Today's D Brief: Black Sea security; Moscow locks down; Social media and extremism; How violent crime is changing; And a bit more.
From Bratislava to the Pentagon. Defense Secretary Lloyd Austin welcomed his Slovakian counterpart, Defense Minister Jaroslav Nad, to the U.S. military’s headquarters this morning around 10 a.m. ET. Slovakia, which joined NATO in 2004, hosted U.S. troops as they travelled from Germany to Hungary during exercises in May designed to deter Russia’s military.
ICYMI: Slovakia irked China this week when, along with the Czech Republic and Lithuania, it hosted a 66-member delegation of Taiwanese officials. That three-country trip yielded 18 different memorandums of cooperation in areas like “industrial innovation, research and development, as well as the space industry and internet security,” Agence France-Presse reported this morning from Vilnius.
BTW: “U.S. Engagement in the Western Balkans” is the focus of a House Foreign Affairs Subcommittee hearing that began at 10 a.m. ET. Livestream it here.
This afternoon, security around the Black Sea is the focus of a Zoom-based webinar hosted by the Center for Strategic and International Studies, and featuring Laura Cooper, who is officially performing the duties of assistant secretary of defense for international security affairs. That gets started at 4:30 p.m. ET. Registration and details, here.
Black Sea security was also the focus of a Senate Foreign Relations hearing Wednesday. Catch it in reruns, or read over opening statements from guests, including Dr. Alina Polyakova of the Center for European Policy Analysis, here.
From the region: “Vaccine reluctance in Eastern Europe brings high COVID cost,” the Associated Press reports from Ukraine, where “only 16% of the adult population is fully vaccinated—the second-lowest share in Europe.”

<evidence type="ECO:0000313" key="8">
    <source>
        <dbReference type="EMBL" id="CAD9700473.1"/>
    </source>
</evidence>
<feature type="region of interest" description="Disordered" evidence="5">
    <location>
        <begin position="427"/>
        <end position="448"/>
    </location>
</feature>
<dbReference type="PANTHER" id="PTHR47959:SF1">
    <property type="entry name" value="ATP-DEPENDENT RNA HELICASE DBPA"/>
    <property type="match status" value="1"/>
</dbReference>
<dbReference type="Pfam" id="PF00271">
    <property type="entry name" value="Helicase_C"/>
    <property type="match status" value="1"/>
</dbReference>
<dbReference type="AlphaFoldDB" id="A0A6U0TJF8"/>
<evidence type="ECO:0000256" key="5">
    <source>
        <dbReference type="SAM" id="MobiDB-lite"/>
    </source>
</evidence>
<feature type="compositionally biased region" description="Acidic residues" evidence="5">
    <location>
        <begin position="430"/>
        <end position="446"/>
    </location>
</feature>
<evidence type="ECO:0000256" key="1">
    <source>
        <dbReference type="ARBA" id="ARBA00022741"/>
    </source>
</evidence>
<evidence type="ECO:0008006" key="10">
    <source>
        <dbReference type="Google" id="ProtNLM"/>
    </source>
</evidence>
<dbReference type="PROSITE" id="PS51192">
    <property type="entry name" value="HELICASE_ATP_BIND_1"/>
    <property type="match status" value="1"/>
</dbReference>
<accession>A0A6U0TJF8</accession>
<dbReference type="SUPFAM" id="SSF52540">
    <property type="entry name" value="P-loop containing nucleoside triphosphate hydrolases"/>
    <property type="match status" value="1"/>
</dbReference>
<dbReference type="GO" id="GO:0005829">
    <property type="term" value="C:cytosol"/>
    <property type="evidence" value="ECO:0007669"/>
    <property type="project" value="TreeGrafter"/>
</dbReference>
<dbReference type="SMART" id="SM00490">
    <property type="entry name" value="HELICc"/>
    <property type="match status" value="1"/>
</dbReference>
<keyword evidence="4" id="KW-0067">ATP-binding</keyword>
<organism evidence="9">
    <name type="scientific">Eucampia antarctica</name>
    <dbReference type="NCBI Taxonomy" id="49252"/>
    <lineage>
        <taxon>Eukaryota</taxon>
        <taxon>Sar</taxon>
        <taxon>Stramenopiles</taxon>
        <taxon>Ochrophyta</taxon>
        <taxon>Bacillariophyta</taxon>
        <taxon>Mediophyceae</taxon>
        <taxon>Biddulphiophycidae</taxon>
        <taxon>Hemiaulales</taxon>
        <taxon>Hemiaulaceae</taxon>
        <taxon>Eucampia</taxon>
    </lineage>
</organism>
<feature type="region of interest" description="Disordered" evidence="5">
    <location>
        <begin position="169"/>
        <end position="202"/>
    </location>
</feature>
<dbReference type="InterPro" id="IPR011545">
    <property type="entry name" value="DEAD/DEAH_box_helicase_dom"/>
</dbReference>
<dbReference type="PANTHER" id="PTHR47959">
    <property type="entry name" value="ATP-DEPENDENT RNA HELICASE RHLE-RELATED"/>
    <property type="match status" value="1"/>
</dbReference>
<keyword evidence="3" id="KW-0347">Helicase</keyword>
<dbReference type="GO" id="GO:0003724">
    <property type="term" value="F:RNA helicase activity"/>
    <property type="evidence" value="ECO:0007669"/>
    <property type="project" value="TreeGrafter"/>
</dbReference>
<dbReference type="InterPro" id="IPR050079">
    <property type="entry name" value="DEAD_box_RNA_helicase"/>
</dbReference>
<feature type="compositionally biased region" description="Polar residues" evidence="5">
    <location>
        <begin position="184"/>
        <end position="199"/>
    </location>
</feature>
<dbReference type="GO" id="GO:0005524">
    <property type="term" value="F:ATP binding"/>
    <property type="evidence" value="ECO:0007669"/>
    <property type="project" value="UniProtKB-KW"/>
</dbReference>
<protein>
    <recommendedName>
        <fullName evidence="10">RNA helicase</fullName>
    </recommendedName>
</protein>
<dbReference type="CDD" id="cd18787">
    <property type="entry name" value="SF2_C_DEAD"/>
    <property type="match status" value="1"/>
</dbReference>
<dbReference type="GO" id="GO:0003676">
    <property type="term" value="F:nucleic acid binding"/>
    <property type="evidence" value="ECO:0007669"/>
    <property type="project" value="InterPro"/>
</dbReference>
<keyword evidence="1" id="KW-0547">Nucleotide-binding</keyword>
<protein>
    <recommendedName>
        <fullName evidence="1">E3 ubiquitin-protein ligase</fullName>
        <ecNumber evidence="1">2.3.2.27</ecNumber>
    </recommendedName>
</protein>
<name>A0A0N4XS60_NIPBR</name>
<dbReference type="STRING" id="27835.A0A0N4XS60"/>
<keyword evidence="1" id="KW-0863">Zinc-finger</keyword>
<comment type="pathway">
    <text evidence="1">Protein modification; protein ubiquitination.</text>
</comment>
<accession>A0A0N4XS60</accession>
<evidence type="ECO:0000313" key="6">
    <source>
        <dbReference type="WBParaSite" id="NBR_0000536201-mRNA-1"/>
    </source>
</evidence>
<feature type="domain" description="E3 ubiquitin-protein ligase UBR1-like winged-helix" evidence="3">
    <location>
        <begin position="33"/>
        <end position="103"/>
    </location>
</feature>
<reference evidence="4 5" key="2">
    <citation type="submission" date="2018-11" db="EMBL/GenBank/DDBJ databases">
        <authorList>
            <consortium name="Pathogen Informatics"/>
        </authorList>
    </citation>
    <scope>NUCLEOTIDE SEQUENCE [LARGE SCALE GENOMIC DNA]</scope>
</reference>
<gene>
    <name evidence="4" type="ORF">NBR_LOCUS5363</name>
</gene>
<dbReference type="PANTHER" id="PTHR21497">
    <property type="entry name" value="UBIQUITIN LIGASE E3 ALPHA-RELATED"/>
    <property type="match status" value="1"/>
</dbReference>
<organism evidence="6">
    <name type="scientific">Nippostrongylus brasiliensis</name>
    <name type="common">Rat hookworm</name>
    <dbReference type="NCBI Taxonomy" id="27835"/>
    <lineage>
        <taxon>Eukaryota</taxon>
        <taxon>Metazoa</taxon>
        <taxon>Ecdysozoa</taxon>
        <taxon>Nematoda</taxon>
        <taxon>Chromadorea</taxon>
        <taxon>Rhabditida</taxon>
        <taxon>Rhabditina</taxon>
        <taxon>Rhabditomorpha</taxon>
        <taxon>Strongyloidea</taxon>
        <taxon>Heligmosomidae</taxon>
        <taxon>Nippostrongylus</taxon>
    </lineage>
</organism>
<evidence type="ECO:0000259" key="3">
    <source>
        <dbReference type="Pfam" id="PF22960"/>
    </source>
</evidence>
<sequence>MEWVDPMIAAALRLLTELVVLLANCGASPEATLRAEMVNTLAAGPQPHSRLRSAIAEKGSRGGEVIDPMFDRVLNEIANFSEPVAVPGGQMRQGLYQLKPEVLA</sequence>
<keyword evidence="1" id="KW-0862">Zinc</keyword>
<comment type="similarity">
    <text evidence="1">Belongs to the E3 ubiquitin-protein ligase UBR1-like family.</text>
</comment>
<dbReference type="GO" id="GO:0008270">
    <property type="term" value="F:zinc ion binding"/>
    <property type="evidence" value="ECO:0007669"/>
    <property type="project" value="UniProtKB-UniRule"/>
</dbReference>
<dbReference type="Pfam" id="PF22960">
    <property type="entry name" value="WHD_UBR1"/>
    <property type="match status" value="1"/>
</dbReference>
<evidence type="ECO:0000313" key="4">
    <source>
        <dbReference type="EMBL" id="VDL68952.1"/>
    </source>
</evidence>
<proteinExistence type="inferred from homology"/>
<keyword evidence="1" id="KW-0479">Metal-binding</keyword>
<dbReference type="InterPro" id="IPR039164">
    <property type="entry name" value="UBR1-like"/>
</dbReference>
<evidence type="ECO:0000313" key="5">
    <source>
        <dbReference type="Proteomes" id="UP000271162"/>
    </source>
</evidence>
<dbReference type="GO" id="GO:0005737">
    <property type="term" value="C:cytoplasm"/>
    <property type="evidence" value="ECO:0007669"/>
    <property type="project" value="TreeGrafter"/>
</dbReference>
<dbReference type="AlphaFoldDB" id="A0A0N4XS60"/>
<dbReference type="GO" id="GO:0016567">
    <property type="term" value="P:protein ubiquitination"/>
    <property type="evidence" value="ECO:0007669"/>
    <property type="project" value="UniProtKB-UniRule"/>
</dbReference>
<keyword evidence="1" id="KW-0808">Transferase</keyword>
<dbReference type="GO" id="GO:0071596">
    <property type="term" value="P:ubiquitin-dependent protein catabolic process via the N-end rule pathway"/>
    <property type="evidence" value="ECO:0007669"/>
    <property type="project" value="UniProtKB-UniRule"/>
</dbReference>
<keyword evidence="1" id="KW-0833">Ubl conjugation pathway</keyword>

Related reading: “Moscow locks down as Russian COVID-19 deaths surge to new highs,” via Reuters reporting from the capital, where residents begin “a week-long nationwide workplace shutdown” on Saturday.
From Defense One
Pentagon to Skip Global Climate Conference, Despite 'Existential Threat' // Jacqueline Feldscher: Former defense officials called it a “missed opportunity.”
‘It Did Circle the Globe’: US Confirms China’s Orbital Hypersonic Test // Tara Copp: “Maybe the nuclear game has just changed,” one analyst said.
Air Force Will Miss Its COVID Vaccination Deadline by a Few Percent // Elizabeth Howe: The service’s Nov. 2 goal is nearly a month earlier than those of its sister services.
Why the World Should Help Afghanistan // M. Ashraf Haidari : Taliban leaders have condemned Afghanistan to a perpetual humanitarian crisis with global consequences. Here’s what must be done.
Welcome to this Thursday edition of The D Brief from Ben Watson with Jennifer Hlad. If you’re not already subscribed to The D Brief, you can do that here. On this day in 1922, Italian fascists staged an insurrection and took over the government in Rome, where the party ascended in popularity for at least 18 years—until dictator Benito Mussolini entered World War II on the side of the Nazis. Over the next three years, Il Duce's popularity sank with each mounting defeat until at last the Allies began bombing Rome in July 1943, turning Italians sharply against their dictator as well as their fascist-friendly King Victor Emmanuel. Two years later, Mussolini would be shot dead near Lake Como; the following year, the monarchy was abolished in a referendum, and Italy officially became a republic.
The African Union has suspended Sudan and the U.S. and World Bank have both halted millions in aid to the country after the military coup earlier this week in Khartoum halted Sudan’s slow lurch toward democracy.